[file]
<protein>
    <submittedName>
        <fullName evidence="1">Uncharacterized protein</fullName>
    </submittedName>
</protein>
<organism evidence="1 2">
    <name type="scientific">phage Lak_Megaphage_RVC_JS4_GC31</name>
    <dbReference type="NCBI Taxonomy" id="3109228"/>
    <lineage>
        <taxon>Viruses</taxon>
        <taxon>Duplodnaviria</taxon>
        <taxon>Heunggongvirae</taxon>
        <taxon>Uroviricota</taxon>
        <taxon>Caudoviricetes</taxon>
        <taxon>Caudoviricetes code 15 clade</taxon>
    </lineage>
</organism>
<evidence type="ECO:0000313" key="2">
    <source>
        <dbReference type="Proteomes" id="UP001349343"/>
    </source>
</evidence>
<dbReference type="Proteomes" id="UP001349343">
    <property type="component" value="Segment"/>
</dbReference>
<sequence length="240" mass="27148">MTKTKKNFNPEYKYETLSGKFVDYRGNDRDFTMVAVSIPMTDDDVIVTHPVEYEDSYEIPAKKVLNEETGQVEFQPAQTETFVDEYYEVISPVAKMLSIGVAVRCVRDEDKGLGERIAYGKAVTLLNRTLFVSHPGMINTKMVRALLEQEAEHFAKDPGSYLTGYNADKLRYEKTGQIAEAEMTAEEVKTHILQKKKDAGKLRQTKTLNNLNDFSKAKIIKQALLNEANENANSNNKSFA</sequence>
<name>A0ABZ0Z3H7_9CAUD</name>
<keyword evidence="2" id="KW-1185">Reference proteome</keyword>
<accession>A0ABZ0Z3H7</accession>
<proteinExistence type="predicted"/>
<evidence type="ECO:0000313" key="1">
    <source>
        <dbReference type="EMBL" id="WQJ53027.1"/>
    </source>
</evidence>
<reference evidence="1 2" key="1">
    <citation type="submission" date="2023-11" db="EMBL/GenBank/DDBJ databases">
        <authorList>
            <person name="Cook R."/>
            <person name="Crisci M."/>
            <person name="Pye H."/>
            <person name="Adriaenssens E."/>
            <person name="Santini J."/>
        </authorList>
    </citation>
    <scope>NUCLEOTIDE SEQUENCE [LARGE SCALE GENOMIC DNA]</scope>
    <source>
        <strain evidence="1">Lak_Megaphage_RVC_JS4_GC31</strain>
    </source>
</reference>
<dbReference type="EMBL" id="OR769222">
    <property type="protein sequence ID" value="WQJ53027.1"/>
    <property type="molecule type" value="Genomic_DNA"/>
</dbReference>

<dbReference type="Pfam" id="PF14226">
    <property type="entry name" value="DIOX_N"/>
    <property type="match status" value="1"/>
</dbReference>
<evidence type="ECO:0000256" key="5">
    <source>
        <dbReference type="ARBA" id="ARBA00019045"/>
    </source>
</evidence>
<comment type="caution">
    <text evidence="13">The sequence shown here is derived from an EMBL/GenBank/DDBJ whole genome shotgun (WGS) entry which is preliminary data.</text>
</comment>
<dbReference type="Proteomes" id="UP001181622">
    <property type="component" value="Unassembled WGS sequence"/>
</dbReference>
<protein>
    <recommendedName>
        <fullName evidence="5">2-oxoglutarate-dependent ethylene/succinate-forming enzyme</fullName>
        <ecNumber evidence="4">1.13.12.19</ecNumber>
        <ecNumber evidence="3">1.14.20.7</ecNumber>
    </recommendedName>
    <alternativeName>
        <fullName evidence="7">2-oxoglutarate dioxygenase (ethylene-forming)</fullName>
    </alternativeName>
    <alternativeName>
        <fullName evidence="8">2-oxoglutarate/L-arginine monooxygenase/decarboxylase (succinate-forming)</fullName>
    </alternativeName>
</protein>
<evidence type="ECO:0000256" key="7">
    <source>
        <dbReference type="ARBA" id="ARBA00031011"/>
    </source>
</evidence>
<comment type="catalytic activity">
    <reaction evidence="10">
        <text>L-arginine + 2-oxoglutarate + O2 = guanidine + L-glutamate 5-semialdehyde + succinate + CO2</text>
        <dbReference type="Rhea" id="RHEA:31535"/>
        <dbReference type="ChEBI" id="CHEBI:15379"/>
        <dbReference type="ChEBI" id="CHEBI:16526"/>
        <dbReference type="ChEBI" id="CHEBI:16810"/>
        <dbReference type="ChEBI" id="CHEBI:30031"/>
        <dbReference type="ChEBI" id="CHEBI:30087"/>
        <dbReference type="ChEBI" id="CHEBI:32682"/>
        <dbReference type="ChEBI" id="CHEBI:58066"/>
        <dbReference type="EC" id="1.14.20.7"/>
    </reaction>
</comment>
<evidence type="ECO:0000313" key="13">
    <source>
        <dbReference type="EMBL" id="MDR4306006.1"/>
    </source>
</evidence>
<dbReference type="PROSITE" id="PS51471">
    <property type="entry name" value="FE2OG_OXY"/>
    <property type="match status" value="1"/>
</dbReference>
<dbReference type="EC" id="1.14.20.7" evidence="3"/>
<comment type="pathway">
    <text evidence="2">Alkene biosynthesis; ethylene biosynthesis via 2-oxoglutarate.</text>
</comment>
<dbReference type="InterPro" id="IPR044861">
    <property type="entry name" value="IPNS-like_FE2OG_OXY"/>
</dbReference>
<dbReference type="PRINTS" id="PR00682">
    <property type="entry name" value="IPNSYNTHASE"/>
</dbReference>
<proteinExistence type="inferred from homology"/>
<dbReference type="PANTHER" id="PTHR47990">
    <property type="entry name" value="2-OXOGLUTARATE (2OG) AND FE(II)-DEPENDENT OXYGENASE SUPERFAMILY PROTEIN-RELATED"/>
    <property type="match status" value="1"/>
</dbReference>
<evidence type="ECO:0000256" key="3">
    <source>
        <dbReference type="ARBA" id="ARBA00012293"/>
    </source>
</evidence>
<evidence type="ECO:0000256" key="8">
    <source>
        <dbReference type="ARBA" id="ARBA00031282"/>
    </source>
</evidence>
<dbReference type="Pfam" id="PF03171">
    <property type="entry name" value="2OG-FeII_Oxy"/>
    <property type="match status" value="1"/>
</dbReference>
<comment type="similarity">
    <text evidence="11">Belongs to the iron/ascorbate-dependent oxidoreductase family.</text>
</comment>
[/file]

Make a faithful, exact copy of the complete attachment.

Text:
<protein>
    <submittedName>
        <fullName evidence="1">Uncharacterized protein</fullName>
    </submittedName>
</protein>
<organism evidence="1 2">
    <name type="scientific">phage Lak_Megaphage_RVC_JS4_GC31</name>
    <dbReference type="NCBI Taxonomy" id="3109228"/>
    <lineage>
        <taxon>Viruses</taxon>
        <taxon>Duplodnaviria</taxon>
        <taxon>Heunggongvirae</taxon>
        <taxon>Uroviricota</taxon>
        <taxon>Caudoviricetes</taxon>
        <taxon>Caudoviricetes code 15 clade</taxon>
    </lineage>
</organism>
<evidence type="ECO:0000313" key="2">
    <source>
        <dbReference type="Proteomes" id="UP001349343"/>
    </source>
</evidence>
<dbReference type="Proteomes" id="UP001349343">
    <property type="component" value="Segment"/>
</dbReference>
<sequence length="240" mass="27148">MTKTKKNFNPEYKYETLSGKFVDYRGNDRDFTMVAVSIPMTDDDVIVTHPVEYEDSYEIPAKKVLNEETGQVEFQPAQTETFVDEYYEVISPVAKMLSIGVAVRCVRDEDKGLGERIAYGKAVTLLNRTLFVSHPGMINTKMVRALLEQEAEHFAKDPGSYLTGYNADKLRYEKTGQIAEAEMTAEEVKTHILQKKKDAGKLRQTKTLNNLNDFSKAKIIKQALLNEANENANSNNKSFA</sequence>
<name>A0ABZ0Z3H7_9CAUD</name>
<keyword evidence="2" id="KW-1185">Reference proteome</keyword>
<accession>A0ABZ0Z3H7</accession>
<proteinExistence type="predicted"/>
<evidence type="ECO:0000313" key="1">
    <source>
        <dbReference type="EMBL" id="WQJ53027.1"/>
    </source>
</evidence>
<reference evidence="1 2" key="1">
    <citation type="submission" date="2023-11" db="EMBL/GenBank/DDBJ databases">
        <authorList>
            <person name="Cook R."/>
            <person name="Crisci M."/>
            <person name="Pye H."/>
            <person name="Adriaenssens E."/>
            <person name="Santini J."/>
        </authorList>
    </citation>
    <scope>NUCLEOTIDE SEQUENCE [LARGE SCALE GENOMIC DNA]</scope>
    <source>
        <strain evidence="1">Lak_Megaphage_RVC_JS4_GC31</strain>
    </source>
</reference>
<dbReference type="EMBL" id="OR769222">
    <property type="protein sequence ID" value="WQJ53027.1"/>
    <property type="molecule type" value="Genomic_DNA"/>
</dbReference>

<dbReference type="Pfam" id="PF14226">
    <property type="entry name" value="DIOX_N"/>
    <property type="match status" value="1"/>
</dbReference>
<evidence type="ECO:0000256" key="5">
    <source>
        <dbReference type="ARBA" id="ARBA00019045"/>
    </source>
</evidence>
<comment type="caution">
    <text evidence="13">The sequence shown here is derived from an EMBL/GenBank/DDBJ whole genome shotgun (WGS) entry which is preliminary data.</text>
</comment>
<dbReference type="Proteomes" id="UP001181622">
    <property type="component" value="Unassembled WGS sequence"/>
</dbReference>
<protein>
    <recommendedName>
        <fullName evidence="5">2-oxoglutarate-dependent ethylene/succinate-forming enzyme</fullName>
        <ecNumber evidence="4">1.13.12.19</ecNumber>
        <ecNumber evidence="3">1.14.20.7</ecNumber>
    </recommendedName>
    <alternativeName>
        <fullName evidence="7">2-oxoglutarate dioxygenase (ethylene-forming)</fullName>
    </alternativeName>
    <alternativeName>
        <fullName evidence="8">2-oxoglutarate/L-arginine monooxygenase/decarboxylase (succinate-forming)</fullName>
    </alternativeName>
</protein>
<evidence type="ECO:0000256" key="7">
    <source>
        <dbReference type="ARBA" id="ARBA00031011"/>
    </source>
</evidence>
<comment type="catalytic activity">
    <reaction evidence="10">
        <text>L-arginine + 2-oxoglutarate + O2 = guanidine + L-glutamate 5-semialdehyde + succinate + CO2</text>
        <dbReference type="Rhea" id="RHEA:31535"/>
        <dbReference type="ChEBI" id="CHEBI:15379"/>
        <dbReference type="ChEBI" id="CHEBI:16526"/>
        <dbReference type="ChEBI" id="CHEBI:16810"/>
        <dbReference type="ChEBI" id="CHEBI:30031"/>
        <dbReference type="ChEBI" id="CHEBI:30087"/>
        <dbReference type="ChEBI" id="CHEBI:32682"/>
        <dbReference type="ChEBI" id="CHEBI:58066"/>
        <dbReference type="EC" id="1.14.20.7"/>
    </reaction>
</comment>
<evidence type="ECO:0000313" key="13">
    <source>
        <dbReference type="EMBL" id="MDR4306006.1"/>
    </source>
</evidence>
<dbReference type="PROSITE" id="PS51471">
    <property type="entry name" value="FE2OG_OXY"/>
    <property type="match status" value="1"/>
</dbReference>
<dbReference type="EC" id="1.14.20.7" evidence="3"/>
<comment type="pathway">
    <text evidence="2">Alkene biosynthesis; ethylene biosynthesis via 2-oxoglutarate.</text>
</comment>
<dbReference type="InterPro" id="IPR044861">
    <property type="entry name" value="IPNS-like_FE2OG_OXY"/>
</dbReference>
<dbReference type="PRINTS" id="PR00682">
    <property type="entry name" value="IPNSYNTHASE"/>
</dbReference>
<proteinExistence type="inferred from homology"/>
<dbReference type="PANTHER" id="PTHR47990">
    <property type="entry name" value="2-OXOGLUTARATE (2OG) AND FE(II)-DEPENDENT OXYGENASE SUPERFAMILY PROTEIN-RELATED"/>
    <property type="match status" value="1"/>
</dbReference>
<evidence type="ECO:0000256" key="3">
    <source>
        <dbReference type="ARBA" id="ARBA00012293"/>
    </source>
</evidence>
<evidence type="ECO:0000256" key="8">
    <source>
        <dbReference type="ARBA" id="ARBA00031282"/>
    </source>
</evidence>
<dbReference type="Pfam" id="PF03171">
    <property type="entry name" value="2OG-FeII_Oxy"/>
    <property type="match status" value="1"/>
</dbReference>
<comment type="similarity">
    <text evidence="11">Belongs to the iron/ascorbate-dependent oxidoreductase family.</text>
</comment>